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Alcohol Clin Exp Res. 2016 Apr;40(4):672-85. doi: 10.1111/acer.13004. Epub 2016 Mar 19.

The Behavioral Economics and Neuroeconomics of Alcohol Use Disorders.

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Department of Psychiatry and Behavioural Neurosciences, Peter Boris Centre for Addictions Research, McMaster University/St Joseph's Healthcare Hamilton, Hamilton, Ontario, Canada.
Homewood Research Institute, Homewood Health Centre, Guelph, Ontario, Canada.



Behavioral economics and neuroeconomics bring together perspectives and methods from psychology, economics, and cognitive neuroscience to understand decision making and choice behavior. Extending an operant behavioral theoretical framework, these perspectives have increasingly been applied to understand the alcohol use disorders (AUDs), and this review surveys the theory, methods, and findings from this approach. The focus is on 3 key behavioral economic concepts: delay discounting (i.e., preferences for smaller immediate rewards relative to larger delayed rewards), alcohol demand (i.e., alcohol's reinforcing value), and proportionate alcohol-related reinforcement (i.e., relative amount of psychosocial reinforcement associated with alcohol use).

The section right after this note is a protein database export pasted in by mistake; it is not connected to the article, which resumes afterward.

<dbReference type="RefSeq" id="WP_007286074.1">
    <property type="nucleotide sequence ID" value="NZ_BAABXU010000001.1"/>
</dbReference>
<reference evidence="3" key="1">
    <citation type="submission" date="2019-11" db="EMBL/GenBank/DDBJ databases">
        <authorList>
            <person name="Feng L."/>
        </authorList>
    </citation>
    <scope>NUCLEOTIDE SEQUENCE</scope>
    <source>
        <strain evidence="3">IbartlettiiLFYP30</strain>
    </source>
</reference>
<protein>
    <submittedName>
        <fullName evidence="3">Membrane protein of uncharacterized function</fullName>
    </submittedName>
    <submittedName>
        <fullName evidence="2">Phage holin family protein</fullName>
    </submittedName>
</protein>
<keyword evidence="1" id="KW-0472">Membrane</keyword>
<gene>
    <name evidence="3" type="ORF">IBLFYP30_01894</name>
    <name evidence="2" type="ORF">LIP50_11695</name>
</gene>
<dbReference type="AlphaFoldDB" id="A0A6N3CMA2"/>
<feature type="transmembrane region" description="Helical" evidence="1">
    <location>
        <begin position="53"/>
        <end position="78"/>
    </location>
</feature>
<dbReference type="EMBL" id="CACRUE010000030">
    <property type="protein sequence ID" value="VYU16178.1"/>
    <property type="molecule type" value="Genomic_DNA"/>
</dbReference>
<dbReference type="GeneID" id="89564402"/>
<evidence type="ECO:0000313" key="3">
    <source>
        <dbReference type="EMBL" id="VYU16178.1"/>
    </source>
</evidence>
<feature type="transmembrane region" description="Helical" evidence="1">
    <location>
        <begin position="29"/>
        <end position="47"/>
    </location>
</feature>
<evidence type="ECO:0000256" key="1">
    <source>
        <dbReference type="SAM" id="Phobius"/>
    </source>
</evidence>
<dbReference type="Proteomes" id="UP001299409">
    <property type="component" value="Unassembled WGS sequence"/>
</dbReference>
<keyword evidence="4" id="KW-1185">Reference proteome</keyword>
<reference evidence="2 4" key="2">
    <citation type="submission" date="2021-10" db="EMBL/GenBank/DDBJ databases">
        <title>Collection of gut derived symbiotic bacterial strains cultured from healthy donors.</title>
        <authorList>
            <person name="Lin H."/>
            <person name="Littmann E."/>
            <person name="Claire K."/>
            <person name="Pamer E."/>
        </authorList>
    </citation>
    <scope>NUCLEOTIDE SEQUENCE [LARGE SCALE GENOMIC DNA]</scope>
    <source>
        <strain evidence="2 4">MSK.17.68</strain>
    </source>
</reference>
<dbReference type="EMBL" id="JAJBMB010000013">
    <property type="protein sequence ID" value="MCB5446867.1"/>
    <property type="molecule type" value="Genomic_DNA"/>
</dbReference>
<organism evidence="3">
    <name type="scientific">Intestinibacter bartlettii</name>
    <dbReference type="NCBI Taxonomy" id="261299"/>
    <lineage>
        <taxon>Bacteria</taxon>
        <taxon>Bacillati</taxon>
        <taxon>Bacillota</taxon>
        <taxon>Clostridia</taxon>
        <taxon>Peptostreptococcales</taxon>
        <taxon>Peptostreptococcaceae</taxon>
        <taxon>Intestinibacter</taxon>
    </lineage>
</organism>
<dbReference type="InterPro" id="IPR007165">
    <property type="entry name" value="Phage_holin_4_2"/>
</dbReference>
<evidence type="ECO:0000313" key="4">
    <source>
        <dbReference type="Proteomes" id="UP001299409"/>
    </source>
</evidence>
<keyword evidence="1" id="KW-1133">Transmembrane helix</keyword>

Delay discounting has been linked to AUDs in both cross-sectional and longitudinal studies and has been investigated cross-sectionally using neuroimaging. Alcohol demand and proportionate alcohol-related reinforcement have both been robustly associated with drinking and alcohol misuse cross-sectionally, but not over time. Both have also been found to predict treatment response to brief interventions. Alcohol demand has also been used to enhance the measurement of acute motivation for alcohol in laboratory studies. Interventions that focus on reducing the value of alcohol by increasing alternative reinforcement and response cost have been found to be efficacious, albeit in relatively small numbers of randomized controlled trials (RCTs). Mediators and moderators of response to these interventions have not been extensively investigated.


The application of behavioral economics and neuroeconomics to AUDs has given rise to an extensive body of empirical work, although significant gaps in knowledge remain. In particular, there is a need for more longitudinal investigations to clarify the etiological roles of these behavioral economic processes, especially alcohol demand and proportionate alcohol reinforcement. Additional RCTs are needed to extend and generalize the findings for reinforcement-based interventions and to investigate mediators and moderators of treatment success for optimization. Applying neuroeconomics to AUDs remains at an early stage and has been primarily descriptive to date, but has high potential for important translational insights into the future. The same is true for using these behavioral economic indicators to understand genetic influences on AUDs.


Alcohol; Alcohol Demand; Behavioral Economics; Delay Discounting; Neuroeconomics; Proportionate Alcohol-Related Reinforcement

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